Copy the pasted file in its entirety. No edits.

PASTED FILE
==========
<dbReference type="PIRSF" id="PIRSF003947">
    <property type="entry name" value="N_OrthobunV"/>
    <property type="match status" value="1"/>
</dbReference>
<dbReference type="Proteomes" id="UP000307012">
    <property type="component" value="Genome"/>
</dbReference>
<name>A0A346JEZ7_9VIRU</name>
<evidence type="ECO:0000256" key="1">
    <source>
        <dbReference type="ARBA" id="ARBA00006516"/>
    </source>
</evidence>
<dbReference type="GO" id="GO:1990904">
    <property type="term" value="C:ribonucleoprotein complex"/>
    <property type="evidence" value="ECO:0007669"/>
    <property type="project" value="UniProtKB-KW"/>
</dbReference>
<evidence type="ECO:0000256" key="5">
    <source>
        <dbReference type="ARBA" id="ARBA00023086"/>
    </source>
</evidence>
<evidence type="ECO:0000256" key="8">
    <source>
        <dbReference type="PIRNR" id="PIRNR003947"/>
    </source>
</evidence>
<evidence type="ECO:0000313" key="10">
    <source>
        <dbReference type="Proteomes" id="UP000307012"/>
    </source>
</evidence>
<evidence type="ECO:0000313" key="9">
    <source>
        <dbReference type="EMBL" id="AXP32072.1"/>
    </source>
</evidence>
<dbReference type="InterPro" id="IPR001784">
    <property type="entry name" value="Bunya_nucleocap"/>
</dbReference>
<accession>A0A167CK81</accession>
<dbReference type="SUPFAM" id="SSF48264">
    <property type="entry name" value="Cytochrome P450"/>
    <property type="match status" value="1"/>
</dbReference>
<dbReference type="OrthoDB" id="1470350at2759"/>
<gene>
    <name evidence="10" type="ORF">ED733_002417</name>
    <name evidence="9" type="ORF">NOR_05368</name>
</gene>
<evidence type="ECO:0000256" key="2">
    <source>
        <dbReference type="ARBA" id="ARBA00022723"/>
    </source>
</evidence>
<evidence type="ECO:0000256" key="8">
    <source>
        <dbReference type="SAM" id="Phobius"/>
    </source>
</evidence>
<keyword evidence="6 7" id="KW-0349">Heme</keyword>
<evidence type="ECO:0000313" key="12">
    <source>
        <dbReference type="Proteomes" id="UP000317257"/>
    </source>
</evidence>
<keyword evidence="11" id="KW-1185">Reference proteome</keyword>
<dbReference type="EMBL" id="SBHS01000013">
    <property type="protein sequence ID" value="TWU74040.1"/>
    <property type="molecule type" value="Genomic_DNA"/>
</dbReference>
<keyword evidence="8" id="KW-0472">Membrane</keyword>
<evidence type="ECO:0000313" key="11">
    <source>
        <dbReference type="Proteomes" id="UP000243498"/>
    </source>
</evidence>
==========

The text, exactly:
<dbReference type="PIRSF" id="PIRSF003947">
    <property type="entry name" value="N_OrthobunV"/>
    <property type="match status" value="1"/>
</dbReference>
<dbReference type="Proteomes" id="UP000307012">
    <property type="component" value="Genome"/>
</dbReference>
<name>A0A346JEZ7_9VIRU</name>
<evidence type="ECO:0000256" key="1">
    <source>
        <dbReference type="ARBA" id="ARBA00006516"/>
    </source>
</evidence>
<dbReference type="GO" id="GO:1990904">
    <property type="term" value="C:ribonucleoprotein complex"/>
    <property type="evidence" value="ECO:0007669"/>
    <property type="project" value="UniProtKB-KW"/>
</dbReference>
<evidence type="ECO:0000256" key="5">
    <source>
        <dbReference type="ARBA" id="ARBA00023086"/>
    </source>
</evidence>
<evidence type="ECO:0000256" key="8">
    <source>
        <dbReference type="PIRNR" id="PIRNR003947"/>
    </source>
</evidence>
<evidence type="ECO:0000313" key="10">
    <source>
        <dbReference type="Proteomes" id="UP000307012"/>
    </source>
</evidence>
<evidence type="ECO:0000313" key="9">
    <source>
        <dbReference type="EMBL" id="AXP32072.1"/>
    </source>
</evidence>
<dbReference type="InterPro" id="IPR001784">
    <property type="entry name" value="Bunya_nucleocap"/>
</dbReference>
<accession>A0A167CK81</accession>
<dbReference type="SUPFAM" id="SSF48264">
    <property type="entry name" value="Cytochrome P450"/>
    <property type="match status" value="1"/>
</dbReference>
<dbReference type="OrthoDB" id="1470350at2759"/>
<gene>
    <name evidence="10" type="ORF">ED733_002417</name>
    <name evidence="9" type="ORF">NOR_05368</name>
</gene>
<evidence type="ECO:0000256" key="2">
    <source>
        <dbReference type="ARBA" id="ARBA00022723"/>
    </source>
</evidence>
<evidence type="ECO:0000256" key="8">
    <source>
        <dbReference type="SAM" id="Phobius"/>
    </source>
</evidence>
<keyword evidence="6 7" id="KW-0349">Heme</keyword>
<evidence type="ECO:0000313" key="12">
    <source>
        <dbReference type="Proteomes" id="UP000317257"/>
    </source>
</evidence>
<keyword evidence="11" id="KW-1185">Reference proteome</keyword>
<dbReference type="EMBL" id="SBHS01000013">
    <property type="protein sequence ID" value="TWU74040.1"/>
    <property type="molecule type" value="Genomic_DNA"/>
</dbReference>
<keyword evidence="8" id="KW-0472">Membrane</keyword>
<evidence type="ECO:0000313" key="11">
    <source>
        <dbReference type="Proteomes" id="UP000243498"/>
    </source>
</evidence>